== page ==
On 16 December 2014 the Hungarian Parliament has adopted the Act on the prohibition of Sunday-work in the retails sector (“Sunday Act”), which will enter into force on 15 March 2015.
According to the preamble, the aim of the Act was to protect the most important building stone of the Hungarian society, when it conflicts with the freedom of trade. Though the above interest deserves protection, on the other hand it shall be noted that according to the most recent surveys conducted after the submission of the draft Sunday Act, the Sunday Act will likely result in either redundancies or – to avoid them – in the decrease of the salary of the employees in the retails sector, further, in the declining of the consumption demand, which are serious factors and impacts that should have been considered in advance.
The Act provides for certain expressed exemptions from the general rule, according to which shops cannot be open on Sundays, further, shops in the retails sector can only be open from 6 a.m. to 10 p.m. on normal “retail” days. Pharmacies, shops in international airports, railway stations and bus stations, petrol stations, markets, restaurants may be open and cultural and bathing services, etc. may be rendered even on Sundays.
Shops – not falling under the exemptions – may operate four Sundays (from 6 a.m. to 10 p.m.) before 24 December and on another Sunday, provided that they have notified the respective commercial authority at least 15 days before the proposed Sunday operation.
Notwithstanding the above rule, bakeries (selling exclusively bakery wares and milk products), may be opened from 5 a.m. to 10 p.m. on “retail” days and between 5 a.m. and 12 a.m. on Sundays and business holidays. In addition to the above newsstands and florist’s – provided that their income do not exceed the threshold set out in a separate act – may be open from 6 a.m. to 12 a.m. on Sundays and business holidays. Stores in sport centres are also allowed to operate on Sundays and business holidays during the term of the sport events.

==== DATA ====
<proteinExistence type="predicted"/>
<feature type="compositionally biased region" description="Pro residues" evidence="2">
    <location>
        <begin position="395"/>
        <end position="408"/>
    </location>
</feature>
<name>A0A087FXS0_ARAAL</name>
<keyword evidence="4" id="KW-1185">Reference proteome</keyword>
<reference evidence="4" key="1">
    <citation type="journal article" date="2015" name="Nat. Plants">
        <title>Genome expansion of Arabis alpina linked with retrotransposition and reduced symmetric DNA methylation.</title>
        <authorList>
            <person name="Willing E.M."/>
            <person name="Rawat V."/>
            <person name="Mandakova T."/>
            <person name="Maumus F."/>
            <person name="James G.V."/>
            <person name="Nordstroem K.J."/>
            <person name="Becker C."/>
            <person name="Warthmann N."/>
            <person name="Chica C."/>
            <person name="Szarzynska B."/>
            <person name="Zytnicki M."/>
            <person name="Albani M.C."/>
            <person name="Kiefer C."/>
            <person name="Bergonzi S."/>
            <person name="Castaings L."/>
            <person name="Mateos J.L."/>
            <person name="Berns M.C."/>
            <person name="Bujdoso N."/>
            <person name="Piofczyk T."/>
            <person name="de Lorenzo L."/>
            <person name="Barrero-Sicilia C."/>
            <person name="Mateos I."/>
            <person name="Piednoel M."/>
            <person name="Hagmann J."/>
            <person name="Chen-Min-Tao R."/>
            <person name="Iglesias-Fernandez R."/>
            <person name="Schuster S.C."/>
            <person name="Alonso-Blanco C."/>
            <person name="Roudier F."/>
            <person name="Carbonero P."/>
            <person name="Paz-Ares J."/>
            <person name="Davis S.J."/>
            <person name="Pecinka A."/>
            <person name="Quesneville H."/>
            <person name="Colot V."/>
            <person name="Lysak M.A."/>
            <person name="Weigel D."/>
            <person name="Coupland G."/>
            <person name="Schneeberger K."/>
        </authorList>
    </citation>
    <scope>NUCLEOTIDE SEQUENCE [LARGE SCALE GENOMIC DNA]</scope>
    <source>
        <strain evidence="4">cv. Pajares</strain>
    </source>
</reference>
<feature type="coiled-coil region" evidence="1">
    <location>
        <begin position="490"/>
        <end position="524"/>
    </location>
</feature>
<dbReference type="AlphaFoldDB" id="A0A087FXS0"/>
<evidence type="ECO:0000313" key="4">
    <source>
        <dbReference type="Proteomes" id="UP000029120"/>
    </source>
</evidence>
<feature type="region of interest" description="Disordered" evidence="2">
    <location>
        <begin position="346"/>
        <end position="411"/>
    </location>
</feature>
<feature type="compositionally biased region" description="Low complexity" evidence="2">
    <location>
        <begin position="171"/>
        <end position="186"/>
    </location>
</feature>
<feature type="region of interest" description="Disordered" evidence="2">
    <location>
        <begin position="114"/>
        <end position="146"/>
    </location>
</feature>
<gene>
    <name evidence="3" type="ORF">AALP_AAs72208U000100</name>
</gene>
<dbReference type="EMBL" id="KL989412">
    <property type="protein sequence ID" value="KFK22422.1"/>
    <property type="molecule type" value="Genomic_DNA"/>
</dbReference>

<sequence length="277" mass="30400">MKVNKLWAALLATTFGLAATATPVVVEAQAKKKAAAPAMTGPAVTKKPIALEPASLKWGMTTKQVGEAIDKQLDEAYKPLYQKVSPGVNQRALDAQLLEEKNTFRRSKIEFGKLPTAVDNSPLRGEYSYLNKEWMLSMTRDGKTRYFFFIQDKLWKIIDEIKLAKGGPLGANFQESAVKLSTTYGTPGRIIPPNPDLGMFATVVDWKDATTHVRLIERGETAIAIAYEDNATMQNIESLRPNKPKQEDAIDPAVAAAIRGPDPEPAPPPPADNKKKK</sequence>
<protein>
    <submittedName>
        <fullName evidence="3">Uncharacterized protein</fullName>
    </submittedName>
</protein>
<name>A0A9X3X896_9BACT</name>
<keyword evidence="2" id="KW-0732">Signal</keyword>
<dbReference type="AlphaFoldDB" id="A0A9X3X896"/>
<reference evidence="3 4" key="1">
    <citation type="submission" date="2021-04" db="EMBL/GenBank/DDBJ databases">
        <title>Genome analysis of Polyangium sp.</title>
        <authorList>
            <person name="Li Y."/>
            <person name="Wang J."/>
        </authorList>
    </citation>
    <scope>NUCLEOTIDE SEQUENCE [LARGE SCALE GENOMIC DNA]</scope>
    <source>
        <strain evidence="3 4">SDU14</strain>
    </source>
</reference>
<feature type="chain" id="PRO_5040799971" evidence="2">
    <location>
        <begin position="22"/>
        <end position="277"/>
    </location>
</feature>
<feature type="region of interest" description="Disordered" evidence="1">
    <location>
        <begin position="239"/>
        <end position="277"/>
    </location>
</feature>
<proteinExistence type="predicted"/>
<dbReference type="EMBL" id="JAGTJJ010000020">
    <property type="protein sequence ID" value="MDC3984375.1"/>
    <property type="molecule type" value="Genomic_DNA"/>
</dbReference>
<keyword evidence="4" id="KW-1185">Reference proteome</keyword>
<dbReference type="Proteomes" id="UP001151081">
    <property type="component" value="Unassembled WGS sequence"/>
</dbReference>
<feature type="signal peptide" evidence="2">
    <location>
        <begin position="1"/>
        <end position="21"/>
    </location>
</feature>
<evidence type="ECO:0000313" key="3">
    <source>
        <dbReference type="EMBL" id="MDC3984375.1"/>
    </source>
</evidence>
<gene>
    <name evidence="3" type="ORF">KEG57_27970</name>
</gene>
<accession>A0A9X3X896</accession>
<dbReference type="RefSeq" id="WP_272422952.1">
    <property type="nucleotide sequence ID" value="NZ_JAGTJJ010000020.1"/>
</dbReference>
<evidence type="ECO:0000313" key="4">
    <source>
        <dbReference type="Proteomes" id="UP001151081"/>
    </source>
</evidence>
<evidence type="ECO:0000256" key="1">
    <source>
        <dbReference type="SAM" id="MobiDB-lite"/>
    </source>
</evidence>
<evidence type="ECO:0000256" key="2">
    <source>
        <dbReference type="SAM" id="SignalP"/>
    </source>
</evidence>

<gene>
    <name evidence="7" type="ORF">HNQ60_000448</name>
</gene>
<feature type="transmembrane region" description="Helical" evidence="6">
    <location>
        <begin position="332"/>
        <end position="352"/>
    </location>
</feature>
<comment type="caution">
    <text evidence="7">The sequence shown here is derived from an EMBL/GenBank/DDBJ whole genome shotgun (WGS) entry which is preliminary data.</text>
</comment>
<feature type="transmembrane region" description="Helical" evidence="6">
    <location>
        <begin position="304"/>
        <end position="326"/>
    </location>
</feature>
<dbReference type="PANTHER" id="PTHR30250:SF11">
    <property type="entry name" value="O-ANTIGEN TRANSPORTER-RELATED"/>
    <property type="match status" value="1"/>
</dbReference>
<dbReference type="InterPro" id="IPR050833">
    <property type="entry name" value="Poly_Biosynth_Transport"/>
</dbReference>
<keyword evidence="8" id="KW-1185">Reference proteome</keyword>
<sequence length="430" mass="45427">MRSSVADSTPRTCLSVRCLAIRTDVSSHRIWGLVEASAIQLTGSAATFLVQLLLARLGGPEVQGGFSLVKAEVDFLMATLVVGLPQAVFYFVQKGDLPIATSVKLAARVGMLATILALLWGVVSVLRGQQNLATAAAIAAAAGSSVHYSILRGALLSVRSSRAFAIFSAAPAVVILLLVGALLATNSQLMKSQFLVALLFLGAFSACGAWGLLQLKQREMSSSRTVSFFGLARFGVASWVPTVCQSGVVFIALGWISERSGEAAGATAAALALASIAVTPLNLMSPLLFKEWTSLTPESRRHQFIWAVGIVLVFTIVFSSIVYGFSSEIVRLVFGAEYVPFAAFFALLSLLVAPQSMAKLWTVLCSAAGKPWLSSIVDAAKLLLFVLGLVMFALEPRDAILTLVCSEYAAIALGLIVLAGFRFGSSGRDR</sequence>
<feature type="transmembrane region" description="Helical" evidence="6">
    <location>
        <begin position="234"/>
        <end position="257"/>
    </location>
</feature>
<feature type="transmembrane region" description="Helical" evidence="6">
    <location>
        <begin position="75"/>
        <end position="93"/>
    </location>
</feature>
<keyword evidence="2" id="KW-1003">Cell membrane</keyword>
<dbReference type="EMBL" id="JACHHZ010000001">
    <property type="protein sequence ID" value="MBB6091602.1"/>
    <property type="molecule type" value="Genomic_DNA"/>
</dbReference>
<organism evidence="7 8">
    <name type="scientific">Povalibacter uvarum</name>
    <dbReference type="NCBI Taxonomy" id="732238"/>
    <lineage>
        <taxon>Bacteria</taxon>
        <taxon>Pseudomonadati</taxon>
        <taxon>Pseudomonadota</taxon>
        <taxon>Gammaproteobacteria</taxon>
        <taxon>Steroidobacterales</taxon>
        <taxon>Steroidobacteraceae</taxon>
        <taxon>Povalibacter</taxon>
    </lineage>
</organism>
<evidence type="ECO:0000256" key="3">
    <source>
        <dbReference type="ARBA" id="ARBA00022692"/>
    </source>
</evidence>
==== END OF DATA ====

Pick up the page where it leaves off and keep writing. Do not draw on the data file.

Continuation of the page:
The Hungarian Authority for Consumer Protection shall supervise the non-compliance with the Sunday Act. In case of any breach of the provisions of the Sunday Act, the Authority must decide about the temporary closure of the respective store,
for 5-15 days in case of the first breach
for 30 days in case of the second breach
for 90 days in case of the third breach
for 365 days in case of any further breaches.
It shall be noted that after considering the specialties of a city or village or any part thereof (such as tourism, shopping patterns, etc.) a Government Decree may set out rules differing from the provisions of the Sunday Act.
Further limitations to this Act may be regulated in the frame of municipality decrees and the commercial authority may also limit the operation of such stores, shops, etc. that are allowed to operate on Sundays, if it deems important in order to protect the interest and right for rest of the inhabitants living in that location.
As a consequence of the Sunday Act, the Hungarian Labour Code – i.e. the list of those cases when ordinary work may be ordered on Sundays – was also amended. Therefore, Section 101 of the Labour Code was extended to those employees who may be employed on Sundays according to the provisions of the Sunday Act. In this regard, we note that right after the approval of the Sunday Act by the Parliament an amendment proposal was submitted concerning the aforementioned provision of the Labour Code and the provision regarding Sunday work allowances. Therefore, we will provide you with an update in this regard.
Should you have any further questions the lawyers of CLV Labour Law Practice Group are happy to assist: